For quite some time, we have been stating that “Home Versions” of the Windows Desktop Operating System will not qualify for Windows Vista Business Upgrades or Upgrade + Software Assurance through the Microsoft Volume Licensing Programs. Business versions will qualify, home versions won’t. As of November 1, 2006, if you read the Microsoft Product List, available for download on the Microsoft Volume Licensing site, you would have found the following “Windows Vista Upg qualifying Desktop O/S chart, now on page 82:
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You will notice, none of the Windows Home products have an “X” by them as qualifying products. Because Windows Vista did not launch until January, 2007, we did add the following promotion for customers that purchased Windows XP Home Desktop Operating System licenses prior to December 31, 2006:
Windows XP Home Edition
Windows XP Home Edition as a Qualifying Operating System (OS) for Windows Upgrade with Software Assurance
Customers* with Windows XP Home Edition licenses purchased on or before December 31, 2006 may acquire Windows Upgrade Licenses with Software Assurance (U & SA). This offer expires September 30, 2007.
*For customers under Enterprise Enrollments and Open Value companywide agreements, this offer applies only to initial orders under new enrollments and agreements. It does not apply to subsequent orders under new enrollments and agreements, nor to renewal enrollments and agreements.
So for your clients looking to acquire the Windows Vista Business Upgrade + SA for their computers, be sure they bring them in with a license for the Business Version of the Desktop Operating System, not a Home version, so that they will qualify when making their purchase.
Thank you and have a wonderful day,
Eric LigmanMicrosoft US Senior ManagerSmall Business Community EngagementThis posting is provided "AS IS" with no warranties, and confers no rights
Way back when the SBS SKU (Windows, Office, and SBS CAL) was introduced, I figured (and I believe you concurred, though I may be thinking of someone else) that an organization could simply buy their machines with XP Home edition since the package included the XP Pro upgrade.
This is so confusing...now if new machine is bought, they have to pay for Vista Business even if they have an existing upgrade license? That SKU just lost value (and it was already a tough sell).
RE: Daniel Koster
The Small Business Desktop Advantage (SBDA) itself has not changed at all. Prior to Windows Vista launching, it required a full Windows Desktop O/S license for the PC already since this component of the SBDA is an upgrade only. Since Windows Vista launch, this requirement to have a full Windows Desktop O/S license for the PC already remains.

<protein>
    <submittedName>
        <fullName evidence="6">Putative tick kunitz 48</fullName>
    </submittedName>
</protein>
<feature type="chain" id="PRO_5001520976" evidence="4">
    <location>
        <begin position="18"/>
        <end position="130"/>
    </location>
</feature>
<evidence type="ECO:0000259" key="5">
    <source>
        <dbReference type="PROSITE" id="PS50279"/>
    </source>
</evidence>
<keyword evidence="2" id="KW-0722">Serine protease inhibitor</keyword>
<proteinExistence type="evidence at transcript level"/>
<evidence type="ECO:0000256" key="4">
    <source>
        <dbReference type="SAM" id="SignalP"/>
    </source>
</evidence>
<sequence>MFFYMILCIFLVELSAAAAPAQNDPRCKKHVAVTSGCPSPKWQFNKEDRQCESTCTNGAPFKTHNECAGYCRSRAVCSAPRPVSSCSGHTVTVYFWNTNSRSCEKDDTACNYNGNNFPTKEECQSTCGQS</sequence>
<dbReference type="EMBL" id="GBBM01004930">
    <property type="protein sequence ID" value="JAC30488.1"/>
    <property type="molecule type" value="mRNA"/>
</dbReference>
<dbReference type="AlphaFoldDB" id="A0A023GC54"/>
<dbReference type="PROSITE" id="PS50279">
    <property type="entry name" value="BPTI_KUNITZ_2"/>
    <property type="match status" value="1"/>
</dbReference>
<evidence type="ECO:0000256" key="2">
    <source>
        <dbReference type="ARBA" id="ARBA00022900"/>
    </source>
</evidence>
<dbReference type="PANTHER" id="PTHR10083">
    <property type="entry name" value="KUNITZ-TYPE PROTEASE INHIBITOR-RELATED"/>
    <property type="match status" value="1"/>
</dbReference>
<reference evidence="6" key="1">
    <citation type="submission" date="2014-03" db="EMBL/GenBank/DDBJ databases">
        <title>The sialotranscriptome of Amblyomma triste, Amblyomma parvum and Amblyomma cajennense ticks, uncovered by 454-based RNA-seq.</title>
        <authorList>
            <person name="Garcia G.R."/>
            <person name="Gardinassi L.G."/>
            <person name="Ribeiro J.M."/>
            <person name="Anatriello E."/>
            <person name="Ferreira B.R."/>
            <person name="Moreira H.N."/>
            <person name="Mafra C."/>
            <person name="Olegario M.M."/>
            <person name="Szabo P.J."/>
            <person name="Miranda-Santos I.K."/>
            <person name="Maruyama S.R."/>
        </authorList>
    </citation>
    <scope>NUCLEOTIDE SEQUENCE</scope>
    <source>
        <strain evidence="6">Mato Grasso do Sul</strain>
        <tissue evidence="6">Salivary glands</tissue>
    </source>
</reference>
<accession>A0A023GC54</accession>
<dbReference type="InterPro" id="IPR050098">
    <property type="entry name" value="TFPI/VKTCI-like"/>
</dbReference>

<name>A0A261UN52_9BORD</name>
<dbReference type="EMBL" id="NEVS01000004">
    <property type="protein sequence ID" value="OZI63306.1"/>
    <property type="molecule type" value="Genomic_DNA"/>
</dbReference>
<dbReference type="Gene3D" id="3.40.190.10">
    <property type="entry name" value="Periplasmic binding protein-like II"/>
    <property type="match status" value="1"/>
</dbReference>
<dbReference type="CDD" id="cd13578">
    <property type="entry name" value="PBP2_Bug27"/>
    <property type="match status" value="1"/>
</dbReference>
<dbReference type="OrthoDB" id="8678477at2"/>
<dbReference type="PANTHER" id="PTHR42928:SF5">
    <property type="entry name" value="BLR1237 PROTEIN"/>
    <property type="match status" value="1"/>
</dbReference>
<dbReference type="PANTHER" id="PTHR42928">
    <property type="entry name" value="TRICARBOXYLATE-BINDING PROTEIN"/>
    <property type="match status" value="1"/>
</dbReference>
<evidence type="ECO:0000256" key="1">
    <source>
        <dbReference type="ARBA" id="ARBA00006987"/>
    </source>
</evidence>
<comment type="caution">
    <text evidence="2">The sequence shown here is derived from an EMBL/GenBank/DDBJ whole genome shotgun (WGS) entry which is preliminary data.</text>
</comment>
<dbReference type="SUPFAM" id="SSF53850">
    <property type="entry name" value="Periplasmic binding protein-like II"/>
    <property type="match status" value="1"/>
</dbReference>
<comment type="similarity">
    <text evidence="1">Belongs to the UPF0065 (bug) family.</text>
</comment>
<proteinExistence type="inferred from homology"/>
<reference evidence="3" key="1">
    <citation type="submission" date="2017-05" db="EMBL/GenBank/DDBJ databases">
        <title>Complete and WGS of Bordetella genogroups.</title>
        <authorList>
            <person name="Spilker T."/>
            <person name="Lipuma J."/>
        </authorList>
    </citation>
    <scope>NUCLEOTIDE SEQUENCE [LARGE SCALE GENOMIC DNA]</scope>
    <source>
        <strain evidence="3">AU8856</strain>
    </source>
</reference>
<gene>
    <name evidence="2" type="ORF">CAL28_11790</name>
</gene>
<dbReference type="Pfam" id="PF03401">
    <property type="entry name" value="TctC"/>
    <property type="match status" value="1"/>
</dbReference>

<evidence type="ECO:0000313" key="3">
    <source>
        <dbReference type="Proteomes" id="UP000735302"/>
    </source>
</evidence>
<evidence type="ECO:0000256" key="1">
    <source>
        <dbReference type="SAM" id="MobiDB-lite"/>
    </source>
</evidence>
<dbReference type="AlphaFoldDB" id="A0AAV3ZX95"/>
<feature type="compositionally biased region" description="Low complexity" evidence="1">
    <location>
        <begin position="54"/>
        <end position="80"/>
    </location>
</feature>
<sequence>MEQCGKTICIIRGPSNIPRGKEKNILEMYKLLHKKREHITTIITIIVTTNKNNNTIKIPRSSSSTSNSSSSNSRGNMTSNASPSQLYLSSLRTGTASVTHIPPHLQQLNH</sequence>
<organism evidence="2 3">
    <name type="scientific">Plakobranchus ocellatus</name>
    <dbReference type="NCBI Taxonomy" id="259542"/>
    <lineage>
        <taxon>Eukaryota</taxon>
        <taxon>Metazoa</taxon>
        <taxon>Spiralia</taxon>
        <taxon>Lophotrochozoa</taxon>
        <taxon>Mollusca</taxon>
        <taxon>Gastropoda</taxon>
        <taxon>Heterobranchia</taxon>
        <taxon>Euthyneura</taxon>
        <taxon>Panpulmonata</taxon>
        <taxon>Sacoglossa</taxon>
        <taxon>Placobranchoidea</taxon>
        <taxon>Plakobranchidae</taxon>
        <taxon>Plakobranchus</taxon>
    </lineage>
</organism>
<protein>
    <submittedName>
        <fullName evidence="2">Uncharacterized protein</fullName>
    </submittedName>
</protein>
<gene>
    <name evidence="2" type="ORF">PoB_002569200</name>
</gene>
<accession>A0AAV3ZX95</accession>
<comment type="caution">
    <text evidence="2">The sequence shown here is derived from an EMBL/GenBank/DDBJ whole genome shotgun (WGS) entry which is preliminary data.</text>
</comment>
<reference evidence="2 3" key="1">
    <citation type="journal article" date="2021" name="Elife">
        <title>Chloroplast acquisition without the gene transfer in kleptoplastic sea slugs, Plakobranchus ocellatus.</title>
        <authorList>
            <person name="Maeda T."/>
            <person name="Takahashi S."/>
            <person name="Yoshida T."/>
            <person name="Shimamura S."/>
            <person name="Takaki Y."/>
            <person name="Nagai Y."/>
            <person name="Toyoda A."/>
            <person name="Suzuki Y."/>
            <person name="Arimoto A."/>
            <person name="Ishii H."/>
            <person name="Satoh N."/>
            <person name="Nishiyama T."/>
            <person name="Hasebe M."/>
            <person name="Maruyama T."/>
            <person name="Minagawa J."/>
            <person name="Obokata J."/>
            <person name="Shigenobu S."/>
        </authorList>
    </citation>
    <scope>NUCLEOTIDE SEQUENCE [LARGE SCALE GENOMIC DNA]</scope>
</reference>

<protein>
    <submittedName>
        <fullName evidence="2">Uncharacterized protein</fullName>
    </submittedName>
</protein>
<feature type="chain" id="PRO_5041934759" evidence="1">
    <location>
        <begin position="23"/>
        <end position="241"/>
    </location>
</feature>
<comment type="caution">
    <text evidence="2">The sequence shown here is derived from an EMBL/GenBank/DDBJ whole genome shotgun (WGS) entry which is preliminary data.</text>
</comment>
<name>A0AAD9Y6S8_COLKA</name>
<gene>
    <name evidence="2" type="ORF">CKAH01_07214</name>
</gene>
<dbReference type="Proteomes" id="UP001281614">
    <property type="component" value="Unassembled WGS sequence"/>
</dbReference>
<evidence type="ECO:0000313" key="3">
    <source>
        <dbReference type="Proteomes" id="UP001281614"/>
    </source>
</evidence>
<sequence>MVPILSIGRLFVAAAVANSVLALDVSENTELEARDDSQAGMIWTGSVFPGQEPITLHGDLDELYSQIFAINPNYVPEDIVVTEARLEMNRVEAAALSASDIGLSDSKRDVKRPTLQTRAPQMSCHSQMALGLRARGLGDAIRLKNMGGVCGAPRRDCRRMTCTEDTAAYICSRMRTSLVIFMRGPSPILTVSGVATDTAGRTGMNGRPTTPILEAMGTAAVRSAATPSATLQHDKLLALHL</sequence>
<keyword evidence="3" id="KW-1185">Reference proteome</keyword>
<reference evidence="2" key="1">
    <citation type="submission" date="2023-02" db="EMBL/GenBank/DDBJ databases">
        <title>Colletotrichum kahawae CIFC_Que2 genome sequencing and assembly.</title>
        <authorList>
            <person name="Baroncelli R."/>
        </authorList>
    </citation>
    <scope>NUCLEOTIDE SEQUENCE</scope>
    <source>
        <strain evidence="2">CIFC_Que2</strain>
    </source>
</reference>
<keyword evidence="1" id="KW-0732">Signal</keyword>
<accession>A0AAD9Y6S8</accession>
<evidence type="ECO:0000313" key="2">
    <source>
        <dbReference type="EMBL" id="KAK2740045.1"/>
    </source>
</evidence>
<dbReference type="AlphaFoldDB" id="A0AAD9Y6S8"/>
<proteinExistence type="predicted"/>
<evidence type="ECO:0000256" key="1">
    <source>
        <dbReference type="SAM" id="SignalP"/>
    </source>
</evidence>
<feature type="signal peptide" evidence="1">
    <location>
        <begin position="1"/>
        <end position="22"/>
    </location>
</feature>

The only difference here is that as of January 1, 2007, Home versions of the Windows Desktop O/S are no longer eligible versions of the Windows Desktop O/S to qualify for the Windows Vista Business Upgrade, including that component of the SBDA. As noted in the post, we do have an exception for any clients that had purchased Windows XP Home on or before December 31, 2006 so that they do still qualify to take advantage of this until September 30, 2007.
Take a bottle of Anacin.... and call me back later.... man the worse thing about Vista is how that Best
Wait a minute I'm confused. If I have a client that currently has Windows XP Home and purchases SBDA and installs Windows XP Pro Upgrade from SBDA they can then install Vista correct? If not then what's the point of having XP Pro in SBDA?
I have 2 pc's - on running XP Professional, one running XP Media Center.
Can we discuss this scenario?
I was planning on expanding my business with a further 6 pc's and I was hoping to use the Action Pack internally for value, and externally to show my customers what they can get from Office 2007 especially (we develop Windows and Office based software).
I was hoping to save myself a few hundred pounds (yep, I'm a Brit) by purchasing machines without an OS then using the action pack to install the licenses purchased.
However, I see that the OS licenses are upgrade licenses, but with past versions of the action pack, they seemed to be OEM licenses.
So the new versions of the action packs (although they do seem to contain some great new software) offer poorer value from my perspective as I need to have a "full" machine before I can start.
Also, I like installing from blank machines - getting rid of the previous OS has always been a pre-requisite for a decent rebuild.
I think that if you want to offer value to your partners, then you shouldn't tie their hands up this way. Legitimate users will buy your action packs and stick to the license agreements. Pirates will find some other way of getting your software for free - so this upgrade restriction seems like a punishment for legitimate users.
If I expand, I will [well, I HAVE to :-)] purchase machines with XP Pro (or maybe Vista Business by now - rendering the additional licenses useless) but it is annoying that you have reduced the "value" element of the pack and increased the hassle factor (maybe even slightly, but its still an increase).
Just my 2 pennies [cents :-)] worth.
Some of you may recall my post earlier this year: No, Windows XP Home is not a qualifying Desktop Operating
$35* to upgrade to Windows Vista Business, Enterprise, or Ultimate? Really? Yes, it’s true. Just like
$35* to upgrade to Windows Vista Business or Enterprise? Really? Yes, it’s true. Just like I talked about
Larry sent this question to me, asking what is actually a relatively common question and a good one to